House Hunting in … France

The dining room has an adjacent sitting area and dramatic lighting that accentuates the vaulted ceiling and the massive olive press, which is still intact. This room opens to a patio with a vine-covered arbor and a pétanque court.

In the office is a large stone vat once used to store olive oil, Mr. Louis said. The living room has a massive fireplace and a stone stairway with an ornate forged-iron railing that leads to the bedrooms on the second floor.

The master bedroom has a high ceiling with heavy beams that were added when it was raised a decade ago, Mr. Louis said. This bedroom opens to a large terrace and also has an en-suite bathroom. There are four other bedrooms in the main house and an additional one in the annex.

The village, Maussane-les-Alpilles, has about 2,254 residents and plenty of shops, markets and restaurants. It is about a 30-minute drive from Arles, a coastal city with population of about 53,737, whose best known resident was Vincent Van Gogh. There are many tourist attractions in the region, including the Parc Natural Régional des Alpilles. The closest international airport is the Marseille Provence Airport, which is about an hour’s drive.


In recent years, the housing market in Provence has been sluggish, as it has throughout France. But in the past year or so it has been gaining momentum, said Andrea Bichi, owner of Your Provence, a real estate agency in Goult.

“The last few years, we had a decrease in prices and demand, but now we have the feeling that prices are more stable,” Mr. Bichi said. “The market is picking up again a bit, and I think prices will follow.”

Much of this has to do with increased confidence in France following the election of Emmanuel Macron in May 2017, which helped put the country back on the map for international investment, said Tim Swannie, managing director of Home Hunts, an agency in the South of France. “President Macron and his new government brought a lot of optimism to the French property market in general,” Mr. Swannie said.

The most pronounced bump has been seen in areas popular with home buyers including Paris, the French Alps and Provence, brokers said.

In Provence, both domestic and foreign buyers are attracted to areas like the Luberon and Alpilles, lured by the sunshine, picturesque countryside and laid-back lifestyle. And home prices that are lower on average than in neighboring Côte d’Azur also appeal to some buyers, brokers said.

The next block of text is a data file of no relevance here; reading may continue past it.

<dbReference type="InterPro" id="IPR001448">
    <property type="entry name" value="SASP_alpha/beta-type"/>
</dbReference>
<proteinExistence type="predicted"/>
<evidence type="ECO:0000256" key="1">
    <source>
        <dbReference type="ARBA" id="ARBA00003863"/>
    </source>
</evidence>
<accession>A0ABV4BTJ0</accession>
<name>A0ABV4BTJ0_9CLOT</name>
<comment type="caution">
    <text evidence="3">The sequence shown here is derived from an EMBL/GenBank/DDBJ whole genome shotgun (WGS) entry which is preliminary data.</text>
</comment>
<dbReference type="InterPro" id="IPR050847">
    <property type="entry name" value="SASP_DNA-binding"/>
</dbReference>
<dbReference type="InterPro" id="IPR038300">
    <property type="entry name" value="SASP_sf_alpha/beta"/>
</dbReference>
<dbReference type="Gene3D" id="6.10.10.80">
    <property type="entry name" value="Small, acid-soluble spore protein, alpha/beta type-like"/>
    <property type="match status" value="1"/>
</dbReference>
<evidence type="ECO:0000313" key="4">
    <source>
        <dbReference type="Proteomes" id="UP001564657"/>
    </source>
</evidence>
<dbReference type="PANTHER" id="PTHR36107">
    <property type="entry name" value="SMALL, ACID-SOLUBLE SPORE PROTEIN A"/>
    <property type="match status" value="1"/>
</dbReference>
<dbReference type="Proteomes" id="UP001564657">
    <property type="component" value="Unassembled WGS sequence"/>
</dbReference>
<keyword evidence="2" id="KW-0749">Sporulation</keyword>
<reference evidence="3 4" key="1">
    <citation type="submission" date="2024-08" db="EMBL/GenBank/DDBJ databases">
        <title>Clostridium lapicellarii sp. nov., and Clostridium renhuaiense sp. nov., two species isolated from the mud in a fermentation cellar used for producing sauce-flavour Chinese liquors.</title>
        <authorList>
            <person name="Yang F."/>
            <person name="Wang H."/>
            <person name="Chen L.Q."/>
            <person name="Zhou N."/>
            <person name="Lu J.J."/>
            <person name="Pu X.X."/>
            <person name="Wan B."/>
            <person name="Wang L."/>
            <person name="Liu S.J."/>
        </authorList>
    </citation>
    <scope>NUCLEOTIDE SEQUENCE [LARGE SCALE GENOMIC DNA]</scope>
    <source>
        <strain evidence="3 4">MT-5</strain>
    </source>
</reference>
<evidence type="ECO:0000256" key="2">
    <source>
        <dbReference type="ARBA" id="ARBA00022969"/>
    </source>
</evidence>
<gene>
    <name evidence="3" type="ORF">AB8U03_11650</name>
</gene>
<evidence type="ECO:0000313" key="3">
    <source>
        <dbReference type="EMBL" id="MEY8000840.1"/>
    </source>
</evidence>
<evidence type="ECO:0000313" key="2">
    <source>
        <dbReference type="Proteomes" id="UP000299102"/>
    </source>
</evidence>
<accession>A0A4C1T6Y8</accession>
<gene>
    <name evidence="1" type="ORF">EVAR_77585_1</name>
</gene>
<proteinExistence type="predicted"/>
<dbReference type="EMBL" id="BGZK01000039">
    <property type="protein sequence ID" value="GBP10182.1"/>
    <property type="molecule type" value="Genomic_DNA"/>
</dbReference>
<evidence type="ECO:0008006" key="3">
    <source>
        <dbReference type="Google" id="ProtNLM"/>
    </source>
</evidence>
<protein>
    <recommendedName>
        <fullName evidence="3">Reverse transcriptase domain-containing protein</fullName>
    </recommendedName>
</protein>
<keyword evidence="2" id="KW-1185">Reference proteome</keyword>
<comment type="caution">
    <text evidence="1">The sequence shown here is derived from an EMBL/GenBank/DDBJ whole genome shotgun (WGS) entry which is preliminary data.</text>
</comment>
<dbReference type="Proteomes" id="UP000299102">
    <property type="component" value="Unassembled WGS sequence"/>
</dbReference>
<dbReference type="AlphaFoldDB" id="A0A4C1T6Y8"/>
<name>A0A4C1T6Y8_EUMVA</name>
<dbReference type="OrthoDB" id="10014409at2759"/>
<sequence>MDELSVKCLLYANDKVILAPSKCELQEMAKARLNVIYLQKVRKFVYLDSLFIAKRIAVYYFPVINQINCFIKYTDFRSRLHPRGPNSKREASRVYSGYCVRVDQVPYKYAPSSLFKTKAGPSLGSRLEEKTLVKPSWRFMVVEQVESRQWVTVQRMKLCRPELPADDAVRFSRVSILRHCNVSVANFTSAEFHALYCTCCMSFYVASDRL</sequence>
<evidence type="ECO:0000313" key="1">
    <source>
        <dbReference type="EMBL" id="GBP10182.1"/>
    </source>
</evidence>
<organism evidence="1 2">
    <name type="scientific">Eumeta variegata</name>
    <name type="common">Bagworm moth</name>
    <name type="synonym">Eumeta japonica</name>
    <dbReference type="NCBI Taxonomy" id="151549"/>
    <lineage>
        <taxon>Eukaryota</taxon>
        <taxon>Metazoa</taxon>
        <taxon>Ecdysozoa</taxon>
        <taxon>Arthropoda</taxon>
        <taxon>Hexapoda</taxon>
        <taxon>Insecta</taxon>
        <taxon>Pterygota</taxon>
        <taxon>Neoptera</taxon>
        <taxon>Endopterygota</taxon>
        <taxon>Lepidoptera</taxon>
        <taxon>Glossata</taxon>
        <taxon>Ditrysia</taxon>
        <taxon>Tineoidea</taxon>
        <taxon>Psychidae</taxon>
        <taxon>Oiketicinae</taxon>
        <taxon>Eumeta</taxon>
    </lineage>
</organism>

But Provence is a vast region, so prices can fluctuate, sometimes rivaling those in the Côte d’Azur, Mr. Swannie said. And buyers in Provence, he added, are usually seeking a different kind of property than those looking in the Côte d’Azur. “The majority of clients search for older, more authentic properties in Provence, particularly stone-built properties,” he said, “whereas there is more demand for more modern villas on the Côte d’Azur.”

A typical mas, or Provençal farmhouse, of about 2,150 square feet could sell for 450,000 euros to 900,000 euros (or about $558,000 to $1.1 million), Mr. Louis said. A large, well-restored country house with land and a pretty view might fetch upward of 1.2 million euros (or about $1.5 million), brokers said.


Most of the foreign home buyers in Provence are from Britain, Germany, Switzerland, Belgium and the United States, brokers said. “However, now with Brexit, we’ve lost many British clients,” said Mr. Bichi, of the real estate agency Your Provence.

Smaller numbers of buyers come from Sweden, the Netherlands, Norway, Denmark, Australia and South Africa, brokers said.


There are no restrictions on foreign buyers in France.

Notaries handle all home sales, and the practice of using two (one for the seller and one for the buyer) is becoming more common in transactions involving foreign buyers from countries where “it is important to have a lawyer for each party,” said Marie Vere, an English-speaking notary in Ménerbes.

Buyers typically pay between 7 and 8.5 percent of the purchase price in land registry taxes, stamp duties and notary fees, Ms. Vere said.

If a lawyer is also involved, the charges are typically around 1,500 to 1,800 euros (or $1,861 to $2,233), Mr. Louis said.

Mortgages are available to foreign buyers, although lending criteria have become more strict in recent years, brokers said. Most banks will not lend more than 75 percent of the property value to foreign buyers, Mr. Swannie said.

Many banks have also tightened lending standards for American buyers in particular, Ms. Vere said. “I think the reason is that they had a lot of litigation with nonresident loans, and they have found it more difficult to collect unpaid debts from U.S. residents,” she said.


Provence Alpes Côte d’Azur tourist board:

Maussane les Alpilles tourism office:

French Ministry of Foreign Affairs:


French; euro (1 euro = $1.24)


The annual taxes on this property are about 2,400 euros (about $2,978).


Jérome Louis, Espaces Atypiques, 011-33-761-24-19-75;

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